The Sixth Annual Report of the Chair of the Committee of Public Accounts Highlights The Fact That Bounce Back Loan Lenders Don’t Have Any Incentive to Pursue Defaulters Hence Why Many Of Them Are Not Bothering To Do So

Just trawled through the latest Annual Report of the Chair of the Committee of Public Accounts that has just been published today, and below you will find the bits relating to Bounce Back Loans.

As Dame Meg Hillier MP (the Chair of the Committee of Public Accounts) states, BBL Lenders have no incentive to pursue defaulters of Bounce Back Loans, which does explain why many of them are not even attempting to do so. But you will already know that if you are one of the 10,000s who have already defaulted.

Key Challenges and Issues

Many of the key issues and challenges for government are long term and span many years but do not always reach the top of the priority list for the government of the day. Covid and Brexit are two “once-in-a-generation” events which have knock-on effects across a range of issues and have skewed Whitehall’s priorities.

The capacity of Whitehall and government is not limitless, and the impact and long tail of such events will have an impact for some time to come. Here I highlight some of the areas the committee is most focused on.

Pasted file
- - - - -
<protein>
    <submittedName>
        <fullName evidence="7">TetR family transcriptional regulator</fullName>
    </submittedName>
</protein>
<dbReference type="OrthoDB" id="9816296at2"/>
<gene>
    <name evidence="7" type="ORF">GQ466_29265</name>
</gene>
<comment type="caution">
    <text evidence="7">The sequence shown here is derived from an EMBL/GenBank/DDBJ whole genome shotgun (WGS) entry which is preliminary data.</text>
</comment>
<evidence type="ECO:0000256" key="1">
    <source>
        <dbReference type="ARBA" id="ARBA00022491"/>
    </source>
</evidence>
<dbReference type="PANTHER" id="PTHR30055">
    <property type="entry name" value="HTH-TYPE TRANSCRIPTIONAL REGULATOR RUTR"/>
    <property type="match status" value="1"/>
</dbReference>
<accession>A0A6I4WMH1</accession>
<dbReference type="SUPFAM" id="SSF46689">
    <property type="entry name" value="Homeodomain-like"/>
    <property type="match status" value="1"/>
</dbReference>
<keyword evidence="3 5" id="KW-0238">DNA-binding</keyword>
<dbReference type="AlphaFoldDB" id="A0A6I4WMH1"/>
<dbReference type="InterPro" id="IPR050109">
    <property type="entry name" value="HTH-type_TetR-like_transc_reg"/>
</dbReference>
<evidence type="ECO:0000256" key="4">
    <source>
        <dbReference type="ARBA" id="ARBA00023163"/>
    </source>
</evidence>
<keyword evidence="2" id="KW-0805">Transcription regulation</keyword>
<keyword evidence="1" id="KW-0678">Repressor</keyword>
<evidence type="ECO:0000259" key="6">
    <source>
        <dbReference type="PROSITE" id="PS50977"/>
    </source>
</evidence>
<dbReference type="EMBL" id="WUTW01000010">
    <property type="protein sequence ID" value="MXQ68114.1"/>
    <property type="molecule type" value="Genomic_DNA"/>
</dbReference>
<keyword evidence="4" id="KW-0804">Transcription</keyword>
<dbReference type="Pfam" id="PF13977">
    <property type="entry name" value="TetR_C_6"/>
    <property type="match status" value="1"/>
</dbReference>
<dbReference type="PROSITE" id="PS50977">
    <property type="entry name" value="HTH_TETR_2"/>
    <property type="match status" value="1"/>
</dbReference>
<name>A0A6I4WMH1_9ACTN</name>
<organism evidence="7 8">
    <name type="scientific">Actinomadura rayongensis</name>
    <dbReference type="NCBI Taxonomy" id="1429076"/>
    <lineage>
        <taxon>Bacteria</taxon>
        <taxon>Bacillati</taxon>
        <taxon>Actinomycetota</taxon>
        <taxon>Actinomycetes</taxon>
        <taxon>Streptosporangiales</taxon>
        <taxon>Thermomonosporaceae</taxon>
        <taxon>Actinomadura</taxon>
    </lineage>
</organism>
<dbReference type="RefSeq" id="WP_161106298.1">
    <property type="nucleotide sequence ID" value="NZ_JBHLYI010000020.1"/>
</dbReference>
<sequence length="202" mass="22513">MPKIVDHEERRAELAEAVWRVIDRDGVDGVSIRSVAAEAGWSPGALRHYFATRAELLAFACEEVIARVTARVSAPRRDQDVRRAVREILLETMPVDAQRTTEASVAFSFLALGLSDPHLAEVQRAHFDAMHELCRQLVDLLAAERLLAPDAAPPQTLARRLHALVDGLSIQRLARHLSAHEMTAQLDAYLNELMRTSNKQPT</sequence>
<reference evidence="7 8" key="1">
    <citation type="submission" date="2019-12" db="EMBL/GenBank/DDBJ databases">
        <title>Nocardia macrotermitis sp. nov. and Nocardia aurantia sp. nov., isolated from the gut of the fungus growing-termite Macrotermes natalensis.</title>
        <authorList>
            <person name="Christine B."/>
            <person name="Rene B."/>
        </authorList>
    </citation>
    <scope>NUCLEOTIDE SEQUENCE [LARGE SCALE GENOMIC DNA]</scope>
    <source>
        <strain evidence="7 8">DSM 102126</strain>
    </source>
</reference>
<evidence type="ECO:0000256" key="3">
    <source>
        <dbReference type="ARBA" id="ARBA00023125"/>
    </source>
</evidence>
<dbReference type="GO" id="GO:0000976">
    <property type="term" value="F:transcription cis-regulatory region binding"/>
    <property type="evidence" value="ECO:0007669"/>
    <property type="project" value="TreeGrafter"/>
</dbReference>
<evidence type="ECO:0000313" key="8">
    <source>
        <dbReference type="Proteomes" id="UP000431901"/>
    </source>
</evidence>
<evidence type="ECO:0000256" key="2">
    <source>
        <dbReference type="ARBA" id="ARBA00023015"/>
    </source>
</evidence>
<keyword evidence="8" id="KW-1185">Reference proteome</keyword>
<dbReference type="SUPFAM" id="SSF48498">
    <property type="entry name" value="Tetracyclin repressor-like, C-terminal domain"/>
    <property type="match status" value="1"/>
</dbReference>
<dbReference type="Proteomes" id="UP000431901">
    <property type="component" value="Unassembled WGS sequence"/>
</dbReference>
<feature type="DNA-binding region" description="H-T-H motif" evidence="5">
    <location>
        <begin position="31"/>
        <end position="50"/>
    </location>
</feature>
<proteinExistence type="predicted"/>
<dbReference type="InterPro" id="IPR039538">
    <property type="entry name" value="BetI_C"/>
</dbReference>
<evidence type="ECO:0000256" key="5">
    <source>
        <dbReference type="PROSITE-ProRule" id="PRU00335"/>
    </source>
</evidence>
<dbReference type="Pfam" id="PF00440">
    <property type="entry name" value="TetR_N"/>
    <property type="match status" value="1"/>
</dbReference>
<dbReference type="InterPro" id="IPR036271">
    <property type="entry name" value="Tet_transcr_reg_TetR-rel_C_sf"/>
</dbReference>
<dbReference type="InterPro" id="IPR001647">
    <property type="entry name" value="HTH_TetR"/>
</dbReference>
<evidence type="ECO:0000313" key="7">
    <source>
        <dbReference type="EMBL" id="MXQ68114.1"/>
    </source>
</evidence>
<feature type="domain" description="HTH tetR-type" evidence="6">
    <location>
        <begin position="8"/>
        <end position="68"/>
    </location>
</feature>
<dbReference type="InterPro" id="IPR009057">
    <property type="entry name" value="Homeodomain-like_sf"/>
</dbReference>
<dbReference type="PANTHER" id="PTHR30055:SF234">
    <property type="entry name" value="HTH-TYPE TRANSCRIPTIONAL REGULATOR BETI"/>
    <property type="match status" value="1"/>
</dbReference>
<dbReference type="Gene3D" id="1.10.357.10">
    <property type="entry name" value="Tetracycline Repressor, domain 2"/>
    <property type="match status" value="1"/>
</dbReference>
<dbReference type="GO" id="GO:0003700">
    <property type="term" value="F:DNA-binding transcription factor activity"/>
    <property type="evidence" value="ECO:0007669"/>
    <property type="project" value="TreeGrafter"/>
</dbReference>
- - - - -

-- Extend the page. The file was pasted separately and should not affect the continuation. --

At the time of my last report it was clear that there was going to be a long-term impact of the pandemic on the business as usual for government.

The PAC continued to examine covid-specific schemes in detail. In the second year of the pandemic we have been able to look at some schemes that came to an end—such as furlough and bounce back loans—and start pressing government on how it will manage the fallout of these programmes.

Government should work to learn lessons from these schemes. If it becomes defensive its ability to manage risks in the future will be reduced.

Fraud and error

Fraud and error were a significant concern even before the pandemic, with the Cabinet Office estimating during our 2021 fraud and error inquiry that the annual level of undetected fraud and error was £25 billion.4 Covid-19 support schemes have exacerbated this issue further. For example, out of the £47 billion issued under the bounce back loan scheme it is estimated that claims totalling £4.9 billion were fraudulent and £17 billion will never be recovered.

Permanent secretaries rightly sought ministerial letters of direction6 for a number of schemes because the pressure to act swiftly and decisively required a loosening of the usual levels of assurance, leading to a significant increase in the risk of fraud.

In addition, by March 2020 it was too late in the financial year to seek authorisation for the significant additional expenditure.

Government ministers cite speed over considerations of fraud. While the PAC recognises there was an urgency to many of the actions, setting up schemes at speed necessarily meant reducing scrutiny in the short run.